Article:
China-Russia relations

Russian President Vladimir Putin in Moscow, 8 October 2020. (Alexei Druzhinin/Sputnik/AFP)

Will Beijing hinder Moscow's operations in the South China Sea?

The South China Sea poses a stress test in Russia-China relations, pitting China’s claims against Russian energy interests.
Russian President Vladimir Putin and Chinese President Xi Jinping toast during a visit to the Far East Street exhibition on the sidelines of the Eastern Economic Forum in Vladivostok, Russia, 11 September 2018. (Sergei Bobylev/TASS Host Photo Agency via REUTERS)

Why China and Russia should join forces now

Hong Kong-based commentator Zheng Hao notes the growing pressure of possible war exerted by the US on China, and suggests that Article 9 of the 2001 Sino-Russian Treaty of Friendship urging “contacts and consultations” might be a useful way to prevent war.
This photo taken on 11 July 2020 shows competitors during an archery competition at the annual Naadam sports festival near Ulaanbaatar, in Mongolia. (Byambasuren Byamba-ochir/AFP)

Wary of Sino-Russian influence, Mongolia seeks better ties with the US

The ruling Mongolian People’s Party (MPP) won a strong mandate in recent elections where it secured 62 seats out of 76. While it has done well to manage the Covid-19 crisis in Mongolia, its foreign policy room for manoeuvre remains limited due to the need to juggle demands from its closest neighbours, China and Russia. How will it keep the balls in the air with the US thrown into the mix?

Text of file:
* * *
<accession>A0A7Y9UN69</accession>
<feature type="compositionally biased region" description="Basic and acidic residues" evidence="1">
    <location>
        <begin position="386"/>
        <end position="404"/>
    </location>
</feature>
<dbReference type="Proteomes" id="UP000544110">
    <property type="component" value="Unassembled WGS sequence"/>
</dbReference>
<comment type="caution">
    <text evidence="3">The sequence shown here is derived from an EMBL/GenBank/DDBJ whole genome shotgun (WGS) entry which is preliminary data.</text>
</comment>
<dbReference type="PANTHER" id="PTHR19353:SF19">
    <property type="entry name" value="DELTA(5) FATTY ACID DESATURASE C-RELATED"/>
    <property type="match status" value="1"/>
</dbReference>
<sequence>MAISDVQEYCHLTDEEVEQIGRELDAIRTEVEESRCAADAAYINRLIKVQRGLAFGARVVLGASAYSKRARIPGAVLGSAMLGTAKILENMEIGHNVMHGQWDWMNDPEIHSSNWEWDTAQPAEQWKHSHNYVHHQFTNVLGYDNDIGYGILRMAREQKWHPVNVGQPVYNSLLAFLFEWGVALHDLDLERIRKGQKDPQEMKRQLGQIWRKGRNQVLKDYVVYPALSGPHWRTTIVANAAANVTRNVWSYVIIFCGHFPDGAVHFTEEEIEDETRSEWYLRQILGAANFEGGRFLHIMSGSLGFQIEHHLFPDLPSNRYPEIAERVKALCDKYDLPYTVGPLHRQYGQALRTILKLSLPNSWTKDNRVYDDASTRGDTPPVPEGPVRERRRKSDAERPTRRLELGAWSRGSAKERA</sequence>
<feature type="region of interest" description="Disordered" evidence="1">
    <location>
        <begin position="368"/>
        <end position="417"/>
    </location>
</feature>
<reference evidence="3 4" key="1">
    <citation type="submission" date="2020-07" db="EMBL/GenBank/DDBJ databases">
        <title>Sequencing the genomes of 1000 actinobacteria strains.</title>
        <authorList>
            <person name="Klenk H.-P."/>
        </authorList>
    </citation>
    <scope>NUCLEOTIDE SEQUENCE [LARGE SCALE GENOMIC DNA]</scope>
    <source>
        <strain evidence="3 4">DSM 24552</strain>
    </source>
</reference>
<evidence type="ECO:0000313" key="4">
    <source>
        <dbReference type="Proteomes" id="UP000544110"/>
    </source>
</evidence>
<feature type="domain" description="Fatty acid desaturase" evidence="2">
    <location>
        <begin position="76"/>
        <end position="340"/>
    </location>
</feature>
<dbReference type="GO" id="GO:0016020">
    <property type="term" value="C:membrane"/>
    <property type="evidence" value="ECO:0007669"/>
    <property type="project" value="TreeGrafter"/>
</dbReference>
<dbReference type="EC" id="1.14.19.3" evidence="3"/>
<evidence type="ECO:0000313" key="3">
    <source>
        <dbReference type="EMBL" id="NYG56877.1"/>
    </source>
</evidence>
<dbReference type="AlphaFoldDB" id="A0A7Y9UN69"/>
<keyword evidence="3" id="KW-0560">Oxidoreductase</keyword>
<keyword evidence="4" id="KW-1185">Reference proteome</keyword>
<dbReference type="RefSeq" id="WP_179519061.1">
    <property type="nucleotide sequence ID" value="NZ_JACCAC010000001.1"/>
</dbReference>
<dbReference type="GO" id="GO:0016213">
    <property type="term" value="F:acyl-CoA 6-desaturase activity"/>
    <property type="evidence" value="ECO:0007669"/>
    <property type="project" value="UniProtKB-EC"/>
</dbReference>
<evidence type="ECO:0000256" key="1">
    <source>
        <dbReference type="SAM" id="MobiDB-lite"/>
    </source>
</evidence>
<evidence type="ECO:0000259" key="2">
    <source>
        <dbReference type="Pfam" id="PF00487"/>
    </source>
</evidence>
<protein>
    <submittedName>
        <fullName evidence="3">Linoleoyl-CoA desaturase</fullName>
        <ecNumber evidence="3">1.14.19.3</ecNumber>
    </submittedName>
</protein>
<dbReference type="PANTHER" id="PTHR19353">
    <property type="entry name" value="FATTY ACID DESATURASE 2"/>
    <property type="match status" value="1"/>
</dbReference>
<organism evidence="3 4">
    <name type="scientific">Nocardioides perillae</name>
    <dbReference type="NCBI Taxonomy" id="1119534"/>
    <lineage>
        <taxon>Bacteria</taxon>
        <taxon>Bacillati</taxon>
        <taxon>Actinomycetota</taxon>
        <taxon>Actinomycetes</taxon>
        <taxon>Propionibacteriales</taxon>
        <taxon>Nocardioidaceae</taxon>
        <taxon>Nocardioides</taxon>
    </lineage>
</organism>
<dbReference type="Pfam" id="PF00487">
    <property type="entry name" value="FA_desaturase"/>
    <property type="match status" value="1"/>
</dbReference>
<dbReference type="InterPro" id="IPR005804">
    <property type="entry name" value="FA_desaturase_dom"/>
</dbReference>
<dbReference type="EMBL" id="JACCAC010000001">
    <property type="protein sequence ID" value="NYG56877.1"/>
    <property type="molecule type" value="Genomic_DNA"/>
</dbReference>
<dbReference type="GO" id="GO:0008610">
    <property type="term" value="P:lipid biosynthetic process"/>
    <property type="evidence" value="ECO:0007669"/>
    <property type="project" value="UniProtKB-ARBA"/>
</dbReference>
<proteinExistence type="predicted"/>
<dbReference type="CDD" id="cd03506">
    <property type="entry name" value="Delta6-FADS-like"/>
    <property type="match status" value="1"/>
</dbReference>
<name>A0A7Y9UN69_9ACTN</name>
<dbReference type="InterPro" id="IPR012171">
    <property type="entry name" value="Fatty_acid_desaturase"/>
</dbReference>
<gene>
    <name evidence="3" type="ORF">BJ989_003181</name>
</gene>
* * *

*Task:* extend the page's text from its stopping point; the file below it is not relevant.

Protesters burn China-made goods at a demonstration requesting consumers to boycott Chinese goods organised by the Confederation of All India Traders (CAIT) at Karol Bagh market in New Delhi, India, on 22 June 2020. (T. Narayan/Bloomberg)

Could fallout from China-India standoff hurt China's global ambitions?

Indian Prime Minister Narendra Modi has deleted his account on Chinese microblogging site Sina Weibo as tensions between India and China continue to simmer over a border conflict. While the skirmish could be seen as the latest chapter in a long-running bilateral tussle, political commentator Zheng Hao suggests that the fallout from China-India conflict is enmeshed in a web of implications in the multilateral arena of global relations and cooperation. He examines the issue and concludes that the damage to China will be greater in this case.
China’s rise will not be thwarted by the US. (iStock)

The US will accelerate its own decline by suppressing China

US academic Han Dongping shows that by all intents and purposes, China does not wish to take up the dominant position in the international system. But this does not mean that the US will stop feeling threatened by it and continue trying to thump China down. Like a game of whac-a-mole, China’s rise will not be thwarted and it will keep coming back, he says.
This file photo taken on May 9, 2014 shows Philippine and US Marines taking positions during a beach assault exercise facing the South China Sea in San Antonio, Zambales province. The Philippines told the US on February 11, 2020 it was quitting a pact key to their historical military alliance, which triggers a six-month countdown to the deal's termination, Manila said. (Ted Aljibe/AFP)

The Philippines' termination of the Visiting Forces Agreement: A win for China and Russia

Manila’s decision to withdraw from the 1998 Visiting Forces Agreement with the US will benefit China and Russia. Russia’s attempt to cozy up to the Philippines, however, might not be wholly welcomed by Beijing. ISEAS academic Ian Storey sets out the impact of the decision.